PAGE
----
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Displacement Current Measurement of MIS Devices with Ionic Liquids to Explore Carrier Behaviors in Model Interfaces of Organic Devices

Published online by Cambridge University Press:  14 January 2011

Taiki Yamada
Affiliation:
Graduate School of Advanced Integration Science, Chiba University, 1-33 Yayoi-cho, Inage-ku, Chiba 263-8522, Japan.
Yutaka Noguchi
Affiliation:
Graduate School of Advanced Integration Science, Chiba University, 1-33 Yayoi-cho, Inage-ku, Chiba 263-8522, Japan. Center for Frontier Science, Chiba University, 1-33 Yayoi-cho, Inage-ku, Chiba 263-8522, Japan.
Yukio Ouchi
Affiliation:
Department of Chemistry, Graduate School of Science, Nagoya University, Furo-cho, Chikusaku, Nagoya 464-8602, Japan.
Hisao Ishii
Affiliation:
Graduate School of Advanced Integration Science, Chiba University, 1-33 Yayoi-cho, Inage-ku, Chiba 263-8522, Japan. Center for Frontier Science, Chiba University, 1-33 Yayoi-cho, Inage-ku, Chiba 263-8522, Japan.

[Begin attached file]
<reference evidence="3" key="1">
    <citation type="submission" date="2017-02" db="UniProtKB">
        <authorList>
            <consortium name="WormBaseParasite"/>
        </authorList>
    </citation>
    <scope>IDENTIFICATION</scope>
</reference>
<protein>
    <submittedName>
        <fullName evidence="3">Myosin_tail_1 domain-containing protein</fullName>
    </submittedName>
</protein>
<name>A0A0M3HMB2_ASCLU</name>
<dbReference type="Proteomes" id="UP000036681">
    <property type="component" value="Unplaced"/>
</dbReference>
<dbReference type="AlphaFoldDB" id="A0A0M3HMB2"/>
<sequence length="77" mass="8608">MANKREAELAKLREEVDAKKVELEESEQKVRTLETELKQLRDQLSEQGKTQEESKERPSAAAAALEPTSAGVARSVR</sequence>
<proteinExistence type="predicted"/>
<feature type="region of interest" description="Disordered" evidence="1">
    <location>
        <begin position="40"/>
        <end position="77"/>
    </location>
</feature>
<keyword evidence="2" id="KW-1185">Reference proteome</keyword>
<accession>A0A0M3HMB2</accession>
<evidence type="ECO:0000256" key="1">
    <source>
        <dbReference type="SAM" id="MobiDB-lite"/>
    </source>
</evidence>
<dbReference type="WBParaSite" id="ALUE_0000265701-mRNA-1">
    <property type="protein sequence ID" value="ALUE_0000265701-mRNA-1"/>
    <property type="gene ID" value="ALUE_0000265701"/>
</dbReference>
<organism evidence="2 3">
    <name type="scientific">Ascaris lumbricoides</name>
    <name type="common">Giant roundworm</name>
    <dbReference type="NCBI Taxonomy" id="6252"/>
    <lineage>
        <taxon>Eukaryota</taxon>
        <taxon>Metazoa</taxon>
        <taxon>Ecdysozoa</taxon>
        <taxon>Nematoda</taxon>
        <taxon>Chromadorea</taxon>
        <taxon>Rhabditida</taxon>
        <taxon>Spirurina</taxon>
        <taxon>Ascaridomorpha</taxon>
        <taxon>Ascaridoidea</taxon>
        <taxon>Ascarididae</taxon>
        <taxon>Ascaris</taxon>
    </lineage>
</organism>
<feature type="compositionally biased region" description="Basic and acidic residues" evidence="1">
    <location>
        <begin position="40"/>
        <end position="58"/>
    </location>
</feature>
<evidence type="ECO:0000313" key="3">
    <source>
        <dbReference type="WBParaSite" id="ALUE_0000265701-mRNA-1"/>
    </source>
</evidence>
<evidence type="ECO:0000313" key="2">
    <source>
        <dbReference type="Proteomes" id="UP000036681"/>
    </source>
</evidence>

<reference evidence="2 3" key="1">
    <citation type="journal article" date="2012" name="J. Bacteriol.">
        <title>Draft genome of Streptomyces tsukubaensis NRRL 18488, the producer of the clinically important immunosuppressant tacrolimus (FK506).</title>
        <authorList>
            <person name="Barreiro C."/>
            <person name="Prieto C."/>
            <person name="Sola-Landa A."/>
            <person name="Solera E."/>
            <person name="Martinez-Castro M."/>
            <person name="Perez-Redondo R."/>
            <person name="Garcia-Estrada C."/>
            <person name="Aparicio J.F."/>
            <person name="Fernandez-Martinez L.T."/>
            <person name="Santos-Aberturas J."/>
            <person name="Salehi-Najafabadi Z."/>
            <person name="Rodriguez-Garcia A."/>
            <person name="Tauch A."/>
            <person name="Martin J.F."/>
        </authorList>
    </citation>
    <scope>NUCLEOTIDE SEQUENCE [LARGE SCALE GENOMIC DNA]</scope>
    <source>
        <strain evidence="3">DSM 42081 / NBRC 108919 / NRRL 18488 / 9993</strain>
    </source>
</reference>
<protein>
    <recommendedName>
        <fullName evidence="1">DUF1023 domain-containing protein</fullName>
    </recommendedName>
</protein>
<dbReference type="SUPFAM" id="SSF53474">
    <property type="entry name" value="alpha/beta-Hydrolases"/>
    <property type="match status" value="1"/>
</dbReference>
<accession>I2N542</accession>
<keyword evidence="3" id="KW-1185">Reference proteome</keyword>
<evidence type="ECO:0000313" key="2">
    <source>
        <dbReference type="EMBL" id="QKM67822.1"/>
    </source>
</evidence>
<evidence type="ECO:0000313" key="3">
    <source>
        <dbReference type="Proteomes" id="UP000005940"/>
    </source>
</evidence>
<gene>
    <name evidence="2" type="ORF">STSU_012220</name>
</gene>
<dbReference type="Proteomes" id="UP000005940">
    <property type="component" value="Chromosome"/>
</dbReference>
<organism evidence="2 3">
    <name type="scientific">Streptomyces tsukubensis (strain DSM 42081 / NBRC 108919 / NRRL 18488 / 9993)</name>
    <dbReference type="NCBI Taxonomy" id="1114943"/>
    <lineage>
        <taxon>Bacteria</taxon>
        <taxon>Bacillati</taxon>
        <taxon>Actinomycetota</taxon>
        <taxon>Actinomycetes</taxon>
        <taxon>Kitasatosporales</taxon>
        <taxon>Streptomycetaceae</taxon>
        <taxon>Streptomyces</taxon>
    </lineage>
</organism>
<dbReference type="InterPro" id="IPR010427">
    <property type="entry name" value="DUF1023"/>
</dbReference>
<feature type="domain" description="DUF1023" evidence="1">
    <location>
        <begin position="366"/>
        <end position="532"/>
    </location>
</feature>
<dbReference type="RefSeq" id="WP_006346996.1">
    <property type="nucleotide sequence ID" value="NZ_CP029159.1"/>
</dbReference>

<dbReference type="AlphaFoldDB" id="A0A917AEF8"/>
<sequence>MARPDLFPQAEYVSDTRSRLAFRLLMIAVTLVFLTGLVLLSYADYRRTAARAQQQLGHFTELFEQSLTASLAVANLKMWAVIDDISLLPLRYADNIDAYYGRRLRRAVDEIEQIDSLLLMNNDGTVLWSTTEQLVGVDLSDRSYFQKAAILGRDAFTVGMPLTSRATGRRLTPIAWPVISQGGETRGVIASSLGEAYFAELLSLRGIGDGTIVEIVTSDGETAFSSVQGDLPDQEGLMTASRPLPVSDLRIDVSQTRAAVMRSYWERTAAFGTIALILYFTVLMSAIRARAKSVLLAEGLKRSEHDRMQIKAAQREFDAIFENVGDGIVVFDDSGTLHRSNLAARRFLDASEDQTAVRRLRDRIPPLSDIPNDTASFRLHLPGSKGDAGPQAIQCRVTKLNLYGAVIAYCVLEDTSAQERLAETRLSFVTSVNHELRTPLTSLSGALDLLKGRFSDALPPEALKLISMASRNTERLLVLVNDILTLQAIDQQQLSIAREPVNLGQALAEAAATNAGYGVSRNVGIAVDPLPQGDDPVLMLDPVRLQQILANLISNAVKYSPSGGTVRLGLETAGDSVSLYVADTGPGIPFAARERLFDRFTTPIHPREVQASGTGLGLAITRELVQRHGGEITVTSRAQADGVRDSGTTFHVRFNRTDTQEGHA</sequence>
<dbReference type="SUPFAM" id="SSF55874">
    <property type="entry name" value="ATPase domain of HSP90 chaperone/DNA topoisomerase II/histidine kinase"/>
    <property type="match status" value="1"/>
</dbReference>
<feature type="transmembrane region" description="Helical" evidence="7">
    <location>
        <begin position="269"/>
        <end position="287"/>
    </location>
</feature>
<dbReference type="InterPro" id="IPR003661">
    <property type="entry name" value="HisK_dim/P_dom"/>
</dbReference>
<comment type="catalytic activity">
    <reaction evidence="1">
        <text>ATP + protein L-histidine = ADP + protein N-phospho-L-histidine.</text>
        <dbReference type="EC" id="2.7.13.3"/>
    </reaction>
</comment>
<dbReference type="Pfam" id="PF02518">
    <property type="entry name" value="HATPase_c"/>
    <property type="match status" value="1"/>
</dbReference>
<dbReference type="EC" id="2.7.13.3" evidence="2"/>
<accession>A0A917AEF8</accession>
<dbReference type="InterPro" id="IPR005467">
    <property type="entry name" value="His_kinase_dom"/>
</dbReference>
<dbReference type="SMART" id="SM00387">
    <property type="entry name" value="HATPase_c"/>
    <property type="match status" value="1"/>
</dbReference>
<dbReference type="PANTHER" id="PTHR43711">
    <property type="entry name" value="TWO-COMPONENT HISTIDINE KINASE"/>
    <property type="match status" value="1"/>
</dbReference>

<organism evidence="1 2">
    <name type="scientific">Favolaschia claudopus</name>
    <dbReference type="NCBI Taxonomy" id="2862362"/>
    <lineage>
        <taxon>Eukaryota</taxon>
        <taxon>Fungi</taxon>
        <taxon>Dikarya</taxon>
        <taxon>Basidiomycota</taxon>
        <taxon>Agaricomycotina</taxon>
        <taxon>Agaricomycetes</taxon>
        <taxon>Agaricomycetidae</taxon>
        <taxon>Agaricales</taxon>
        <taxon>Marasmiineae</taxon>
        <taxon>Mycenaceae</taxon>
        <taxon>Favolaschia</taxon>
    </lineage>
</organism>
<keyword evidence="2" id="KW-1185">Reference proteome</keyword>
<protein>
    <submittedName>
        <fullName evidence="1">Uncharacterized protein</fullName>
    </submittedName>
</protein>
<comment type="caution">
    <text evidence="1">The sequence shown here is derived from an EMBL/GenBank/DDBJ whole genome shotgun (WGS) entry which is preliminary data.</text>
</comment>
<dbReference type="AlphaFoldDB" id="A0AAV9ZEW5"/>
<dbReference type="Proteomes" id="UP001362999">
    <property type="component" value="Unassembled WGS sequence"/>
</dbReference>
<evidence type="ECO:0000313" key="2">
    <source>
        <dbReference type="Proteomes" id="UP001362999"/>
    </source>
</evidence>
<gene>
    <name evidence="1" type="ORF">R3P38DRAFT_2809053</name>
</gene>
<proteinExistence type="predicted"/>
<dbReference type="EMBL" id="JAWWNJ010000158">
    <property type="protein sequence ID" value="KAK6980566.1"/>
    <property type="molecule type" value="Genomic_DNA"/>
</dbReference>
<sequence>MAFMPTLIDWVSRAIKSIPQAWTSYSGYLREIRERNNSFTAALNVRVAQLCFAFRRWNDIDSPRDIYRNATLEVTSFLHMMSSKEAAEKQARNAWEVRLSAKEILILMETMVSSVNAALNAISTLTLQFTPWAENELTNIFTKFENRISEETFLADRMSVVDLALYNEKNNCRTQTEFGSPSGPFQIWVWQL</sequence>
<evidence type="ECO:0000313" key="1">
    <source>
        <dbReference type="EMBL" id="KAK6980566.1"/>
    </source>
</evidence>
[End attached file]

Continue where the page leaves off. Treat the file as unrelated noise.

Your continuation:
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Abstract

Charge injection property of organic thin film devices is a key issue to understand the device operation. Displacement current measurement (DCM) is a powerful technique to probe the charge injection behaviors in terms of a change in the apparent capacitance of test devices. However, it requires to suppress actual current flowing through the device for investigating the details of interface phenomena. We propose here the use of ionic liquids (ILs) as a top contact insulator in organic metal-insulator-semiconductor (MIS) structures. Because of the high stability and dielectric constant of the ILs, the external applied voltage was applied mainly to the organic layer with suppressing the actual current. The DCM curves of Pt wire/IL/α-NPD/ITO structure were measured, and they actually show the signals due to the hole injection from theITO to α-NPD layer and accumulation at the IL/α-NPD.

Type
Research Article
Copyright
Copyright © Materials Research Society 2011

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References

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Displacement Current Measurement of MIS Devices with Ionic Liquids to Explore Carrier Behaviors in Model Interfaces of Organic Devices
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